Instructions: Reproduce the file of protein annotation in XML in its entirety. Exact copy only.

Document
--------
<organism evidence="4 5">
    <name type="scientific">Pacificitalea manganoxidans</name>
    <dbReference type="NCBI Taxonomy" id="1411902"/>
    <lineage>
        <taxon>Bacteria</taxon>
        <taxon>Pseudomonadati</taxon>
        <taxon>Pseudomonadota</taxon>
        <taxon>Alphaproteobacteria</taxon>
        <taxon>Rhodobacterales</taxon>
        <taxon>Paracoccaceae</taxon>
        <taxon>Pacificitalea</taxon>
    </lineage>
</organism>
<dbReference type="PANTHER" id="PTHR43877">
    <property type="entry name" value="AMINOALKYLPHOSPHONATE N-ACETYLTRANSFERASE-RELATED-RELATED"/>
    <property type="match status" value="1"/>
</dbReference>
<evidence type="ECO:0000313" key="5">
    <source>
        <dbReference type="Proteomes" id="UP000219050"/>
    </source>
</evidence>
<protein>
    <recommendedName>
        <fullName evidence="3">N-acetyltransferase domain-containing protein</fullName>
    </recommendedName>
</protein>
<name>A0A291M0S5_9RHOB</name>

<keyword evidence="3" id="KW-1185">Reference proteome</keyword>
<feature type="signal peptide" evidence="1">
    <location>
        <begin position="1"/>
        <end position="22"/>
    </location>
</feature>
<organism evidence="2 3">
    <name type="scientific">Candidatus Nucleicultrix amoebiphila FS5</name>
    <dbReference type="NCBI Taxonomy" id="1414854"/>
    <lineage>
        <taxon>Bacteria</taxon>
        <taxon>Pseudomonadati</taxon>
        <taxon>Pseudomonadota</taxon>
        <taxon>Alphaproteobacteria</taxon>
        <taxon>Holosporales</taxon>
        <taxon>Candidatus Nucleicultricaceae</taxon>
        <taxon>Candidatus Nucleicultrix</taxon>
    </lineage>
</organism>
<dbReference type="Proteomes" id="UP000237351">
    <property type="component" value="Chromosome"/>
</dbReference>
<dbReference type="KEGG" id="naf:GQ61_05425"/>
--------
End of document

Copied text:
<organism evidence="4 5">
    <name type="scientific">Pacificitalea manganoxidans</name>
    <dbReference type="NCBI Taxonomy" id="1411902"/>
    <lineage>
        <taxon>Bacteria</taxon>
        <taxon>Pseudomonadati</taxon>
        <taxon>Pseudomonadota</taxon>
        <taxon>Alphaproteobacteria</taxon>
        <taxon>Rhodobacterales</taxon>
        <taxon>Paracoccaceae</taxon>
        <taxon>Pacificitalea</taxon>
    </lineage>
</organism>
<dbReference type="PANTHER" id="PTHR43877">
    <property type="entry name" value="AMINOALKYLPHOSPHONATE N-ACETYLTRANSFERASE-RELATED-RELATED"/>
    <property type="match status" value="1"/>
</dbReference>
<evidence type="ECO:0000313" key="5">
    <source>
        <dbReference type="Proteomes" id="UP000219050"/>
    </source>
</evidence>
<protein>
    <recommendedName>
        <fullName evidence="3">N-acetyltransferase domain-containing protein</fullName>
    </recommendedName>
</protein>
<name>A0A291M0S5_9RHOB</name>

<keyword evidence="3" id="KW-1185">Reference proteome</keyword>
<feature type="signal peptide" evidence="1">
    <location>
        <begin position="1"/>
        <end position="22"/>
    </location>
</feature>
<organism evidence="2 3">
    <name type="scientific">Candidatus Nucleicultrix amoebiphila FS5</name>
    <dbReference type="NCBI Taxonomy" id="1414854"/>
    <lineage>
        <taxon>Bacteria</taxon>
        <taxon>Pseudomonadati</taxon>
        <taxon>Pseudomonadota</taxon>
        <taxon>Alphaproteobacteria</taxon>
        <taxon>Holosporales</taxon>
        <taxon>Candidatus Nucleicultricaceae</taxon>
        <taxon>Candidatus Nucleicultrix</taxon>
    </lineage>
</organism>
<dbReference type="Proteomes" id="UP000237351">
    <property type="component" value="Chromosome"/>
</dbReference>
<dbReference type="KEGG" id="naf:GQ61_05425"/>